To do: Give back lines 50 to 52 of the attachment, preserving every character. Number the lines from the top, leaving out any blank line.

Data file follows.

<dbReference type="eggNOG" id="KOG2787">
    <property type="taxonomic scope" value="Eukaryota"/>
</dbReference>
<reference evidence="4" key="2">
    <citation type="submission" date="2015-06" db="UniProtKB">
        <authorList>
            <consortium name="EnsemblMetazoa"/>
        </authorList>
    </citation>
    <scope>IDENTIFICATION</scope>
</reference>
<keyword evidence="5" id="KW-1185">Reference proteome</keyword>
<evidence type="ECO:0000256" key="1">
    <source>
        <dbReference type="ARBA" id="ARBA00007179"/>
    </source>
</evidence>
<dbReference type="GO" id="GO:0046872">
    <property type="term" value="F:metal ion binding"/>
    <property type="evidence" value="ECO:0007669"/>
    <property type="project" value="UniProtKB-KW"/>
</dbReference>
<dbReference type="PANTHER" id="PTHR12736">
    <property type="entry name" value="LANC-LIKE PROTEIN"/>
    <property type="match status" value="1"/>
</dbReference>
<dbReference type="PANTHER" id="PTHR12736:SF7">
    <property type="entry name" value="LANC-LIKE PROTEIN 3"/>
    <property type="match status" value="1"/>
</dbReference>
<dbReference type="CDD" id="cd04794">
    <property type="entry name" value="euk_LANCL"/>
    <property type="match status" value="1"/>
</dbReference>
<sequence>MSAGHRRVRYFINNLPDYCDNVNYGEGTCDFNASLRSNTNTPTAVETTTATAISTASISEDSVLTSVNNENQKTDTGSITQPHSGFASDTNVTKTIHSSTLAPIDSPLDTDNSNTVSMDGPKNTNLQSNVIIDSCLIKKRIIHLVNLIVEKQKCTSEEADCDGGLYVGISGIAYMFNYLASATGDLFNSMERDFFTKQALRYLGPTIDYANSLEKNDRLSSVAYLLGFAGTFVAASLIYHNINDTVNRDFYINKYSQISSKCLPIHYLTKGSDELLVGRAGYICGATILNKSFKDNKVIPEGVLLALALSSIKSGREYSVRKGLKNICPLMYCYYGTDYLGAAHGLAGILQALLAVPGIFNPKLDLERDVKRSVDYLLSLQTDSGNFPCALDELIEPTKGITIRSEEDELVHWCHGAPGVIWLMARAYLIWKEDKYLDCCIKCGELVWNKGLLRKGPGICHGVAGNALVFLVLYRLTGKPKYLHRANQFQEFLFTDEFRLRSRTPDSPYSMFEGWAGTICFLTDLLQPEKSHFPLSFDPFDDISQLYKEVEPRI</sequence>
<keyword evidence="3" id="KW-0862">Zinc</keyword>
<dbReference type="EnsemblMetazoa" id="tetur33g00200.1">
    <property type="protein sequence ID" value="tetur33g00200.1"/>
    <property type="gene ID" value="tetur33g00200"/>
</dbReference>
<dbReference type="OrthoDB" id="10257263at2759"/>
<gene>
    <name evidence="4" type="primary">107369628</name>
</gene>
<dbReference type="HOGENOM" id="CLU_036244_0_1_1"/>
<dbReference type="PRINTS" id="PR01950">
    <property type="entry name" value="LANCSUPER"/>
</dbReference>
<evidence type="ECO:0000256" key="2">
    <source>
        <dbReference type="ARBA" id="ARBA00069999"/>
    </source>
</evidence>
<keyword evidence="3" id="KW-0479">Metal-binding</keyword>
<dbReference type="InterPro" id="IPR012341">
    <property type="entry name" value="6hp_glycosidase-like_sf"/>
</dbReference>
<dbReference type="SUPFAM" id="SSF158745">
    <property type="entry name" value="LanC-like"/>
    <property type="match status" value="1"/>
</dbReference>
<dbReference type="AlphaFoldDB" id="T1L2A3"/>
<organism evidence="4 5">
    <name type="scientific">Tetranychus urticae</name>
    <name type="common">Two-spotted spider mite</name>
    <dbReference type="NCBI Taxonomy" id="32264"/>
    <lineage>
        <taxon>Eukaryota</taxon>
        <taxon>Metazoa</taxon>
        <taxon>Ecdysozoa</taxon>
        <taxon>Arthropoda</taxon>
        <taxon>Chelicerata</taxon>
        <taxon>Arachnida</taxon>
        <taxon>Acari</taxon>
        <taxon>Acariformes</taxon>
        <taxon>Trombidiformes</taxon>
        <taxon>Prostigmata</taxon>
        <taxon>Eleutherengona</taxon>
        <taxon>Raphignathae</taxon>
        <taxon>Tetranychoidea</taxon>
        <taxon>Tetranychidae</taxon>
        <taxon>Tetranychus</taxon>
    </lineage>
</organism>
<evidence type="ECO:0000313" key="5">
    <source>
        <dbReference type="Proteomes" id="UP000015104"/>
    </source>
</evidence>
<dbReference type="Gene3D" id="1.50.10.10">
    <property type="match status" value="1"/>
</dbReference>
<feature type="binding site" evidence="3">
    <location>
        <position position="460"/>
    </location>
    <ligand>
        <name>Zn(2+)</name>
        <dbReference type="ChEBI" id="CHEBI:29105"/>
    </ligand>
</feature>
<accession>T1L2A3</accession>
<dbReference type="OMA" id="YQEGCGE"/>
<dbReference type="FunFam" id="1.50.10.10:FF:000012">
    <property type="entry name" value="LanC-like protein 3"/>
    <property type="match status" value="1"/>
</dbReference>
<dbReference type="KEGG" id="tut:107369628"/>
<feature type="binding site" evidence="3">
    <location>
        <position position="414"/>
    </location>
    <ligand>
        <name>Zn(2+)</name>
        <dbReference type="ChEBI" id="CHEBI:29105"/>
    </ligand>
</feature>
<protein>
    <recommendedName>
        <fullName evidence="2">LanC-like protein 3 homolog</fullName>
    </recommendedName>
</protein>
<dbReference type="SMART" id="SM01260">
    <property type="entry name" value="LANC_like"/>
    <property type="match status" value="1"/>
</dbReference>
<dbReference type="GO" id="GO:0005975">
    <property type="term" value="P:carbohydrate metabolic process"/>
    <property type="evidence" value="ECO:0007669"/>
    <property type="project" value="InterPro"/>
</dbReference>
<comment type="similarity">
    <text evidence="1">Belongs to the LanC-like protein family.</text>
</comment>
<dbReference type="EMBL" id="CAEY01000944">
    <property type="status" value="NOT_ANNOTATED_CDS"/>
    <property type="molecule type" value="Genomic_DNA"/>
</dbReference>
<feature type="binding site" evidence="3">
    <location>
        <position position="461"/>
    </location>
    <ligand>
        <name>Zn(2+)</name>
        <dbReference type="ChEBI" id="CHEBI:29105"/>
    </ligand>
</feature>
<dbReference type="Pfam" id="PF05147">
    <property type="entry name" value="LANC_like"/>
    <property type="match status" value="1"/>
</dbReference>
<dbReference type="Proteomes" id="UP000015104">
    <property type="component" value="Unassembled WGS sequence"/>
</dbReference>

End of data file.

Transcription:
    <source>
        <dbReference type="ARBA" id="ARBA00069999"/>
    </source>